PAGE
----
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    I use mine periodically to air up my tires, mainly to keep an eye on its continued function.
     
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  12. Grumpy Goat

    Grumpy Goat Well-Known Member Contributor

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    Very good advice indeed. When I had the last rear tire replaced under MOA Radside Assistance I used that opportunity to practice not only my plugging but also my patching from the inside using the Stop & Go patch kit I got. Now I have a tire that has two patches on the inside through holes maybe 3/4" to 1" apart, made by an Allen key. Have no idea of the success of the patch, and will have to wait until I have it mounted when this current rear tire wears out. ;)
     
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  13. ray2

    ray2 Well-Known Member Contributor

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    I carry 45 g CO2 cartridges around town and with a spare plugger in my side panels, and there's an electric pump (stop-n-go) - that has occasionally fallen short of 42 PSI - somewhere in my "tool box" pannier ..., but if I had to choose one reliable form of air delivery, it would be my lightweight bicycle pump.
    This one's the Topeak TURBO MORPHâ„¢ G mountain bike pump with gauge and 160 PSI/11 Bar capability.
    [​IMG]
    [​IMG]


    [​IMG]
     
    Last edited: Jul 18, 2017
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  14. wessie

    wessie Well-Known Member

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  15. darrell

    darrell Well-Known Member Contributor

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    I saw you one morning in Arkansas pumping up your tire with this devise. I should have felt sorry for you and got out my electric pump but you were having too good a time pumping away and likely hoping no one was watching you. Not sure if you stopped because you were worn out or the tire did reach 42 psi. Kidding of course.
     
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  16. ray2

    ray2 Well-Known Member Contributor

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    Yeah. I wasn't going to mention to Ranette the downside - the Freudian image of a big guy with a small pump.... Is this where we check with Bravo or Wessie on the size of their pumps?
    For what it's worth - took the rear from 36 to 45 PSI by the pressure monitor, and you might have seen me letting a little air out at the first gas stop.

    If I ever have a flat again..., the CO2 will get the nod - a more rapid inflation, which might better reseat the tire, if necessary.

    Meanwhile, our appreciation - leading from the front, you must be picking up all the debris and sparing the rest of us.

    (I'm with VtBob on number of flats in recent memory while carrying a Stop-n-go.... Should we be comparing brands of compressors with number of flats they seem to prevent?)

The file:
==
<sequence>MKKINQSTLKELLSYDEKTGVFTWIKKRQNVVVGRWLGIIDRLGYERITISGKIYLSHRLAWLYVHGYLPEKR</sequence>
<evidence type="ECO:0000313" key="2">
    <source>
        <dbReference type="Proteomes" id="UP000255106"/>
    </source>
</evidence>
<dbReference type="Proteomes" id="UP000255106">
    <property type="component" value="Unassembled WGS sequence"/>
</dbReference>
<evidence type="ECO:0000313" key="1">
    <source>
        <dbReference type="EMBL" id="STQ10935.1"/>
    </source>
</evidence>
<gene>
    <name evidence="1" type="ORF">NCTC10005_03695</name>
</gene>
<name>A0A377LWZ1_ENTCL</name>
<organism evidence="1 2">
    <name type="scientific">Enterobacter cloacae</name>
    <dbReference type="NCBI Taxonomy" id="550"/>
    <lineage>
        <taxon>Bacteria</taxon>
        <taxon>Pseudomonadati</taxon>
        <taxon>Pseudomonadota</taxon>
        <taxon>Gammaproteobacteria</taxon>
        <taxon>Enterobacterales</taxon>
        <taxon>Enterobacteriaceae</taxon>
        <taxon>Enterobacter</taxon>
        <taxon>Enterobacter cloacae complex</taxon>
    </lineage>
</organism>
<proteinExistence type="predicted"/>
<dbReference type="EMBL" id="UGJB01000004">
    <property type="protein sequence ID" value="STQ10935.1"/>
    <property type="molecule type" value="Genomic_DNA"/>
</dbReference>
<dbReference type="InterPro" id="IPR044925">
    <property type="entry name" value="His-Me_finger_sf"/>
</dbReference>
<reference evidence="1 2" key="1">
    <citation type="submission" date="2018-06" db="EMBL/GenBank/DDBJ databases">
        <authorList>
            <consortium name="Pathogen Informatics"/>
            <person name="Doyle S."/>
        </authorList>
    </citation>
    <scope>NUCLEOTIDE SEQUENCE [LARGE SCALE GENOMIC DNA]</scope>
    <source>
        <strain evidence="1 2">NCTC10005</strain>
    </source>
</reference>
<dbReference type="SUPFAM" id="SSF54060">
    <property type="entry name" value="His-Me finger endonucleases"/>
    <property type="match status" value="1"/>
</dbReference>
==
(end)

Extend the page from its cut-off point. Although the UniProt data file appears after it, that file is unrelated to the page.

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  17. BrentinVA

    BrentinVA Member

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    Don't want to hijack the thread, but since we are talking tire inflation....I have a question. How accurate are you guys finding your TPS readout when checked against a gauge. I seem to find that my reading on the instrument cluster is a little lower than what I get when check with multiple gauges I would say 2 to 3 PSI lower than the gauges on average. Anyone else checked this?
     
  18. ray2

    ray2 Well-Known Member Contributor

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    That's OK - you won't. GO HERE - http://r1200rsforums.com/threads/tire-pressure-monitor-system.2981/
    and here http://r1200rsforums.com/threads/tyre-pressures.602/
    and here http://r1200rsforums.com/threads/tyre-pressure-sensor.2144/
    and here http://r1200rsforums.com/threads/a-change-to-psi.1320/
    If I recall what the manual says, the pressure is standardized to what the pressure would be at 20 degrees C (about 68 degrees F). If the tire is warmed up on a summer day, the pressure reading from the monitor should be less than what you get with your external piston gauge at the valve. If the tires are cold, the pressure at the valve will be more or less,depending on ambient temperature.... I think I got that right. I seem to recall a pretty long thread on the topic of tire/tyre pressures early on.

    upload_2017-7-18_20-21-25.png
    upload_2017-7-18_20-9-23.png
    upload_2017-7-18_20-9-54.png upload_2017-7-18_20-11-21.png
     

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    Last edited: Jul 19, 2017
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  19. BrentinVA

    BrentinVA Member

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    Thanks for the links Ray. I guess I could have answered my own question with a little reading. I didn't know it was temperature compensated. That explains the difference. I was checking it against the gauges today and it was quite hot. Easily explains the 2 to 3 PSI difference. I also didn't understand why when running hard on a hot day I didn't see much increase in tire pressure. I actually did have more pressure, but the system was temp compensating back to 68, which if I remember correct is the temp used for a "standard" day. We have a lot of informed people here on the forum and willing to share. Thanks again.
     
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  20. ray2

    ray2 Well-Known Member Contributor

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    No problem. The temperature pressure monitors have been a great excuse for me to stop my old practice of measuring cold and hot pressures and then running a calculation for addition of more or less air - which would differ as the day warmed up....
    Now I simply watch the monitors, worry less, and ride more.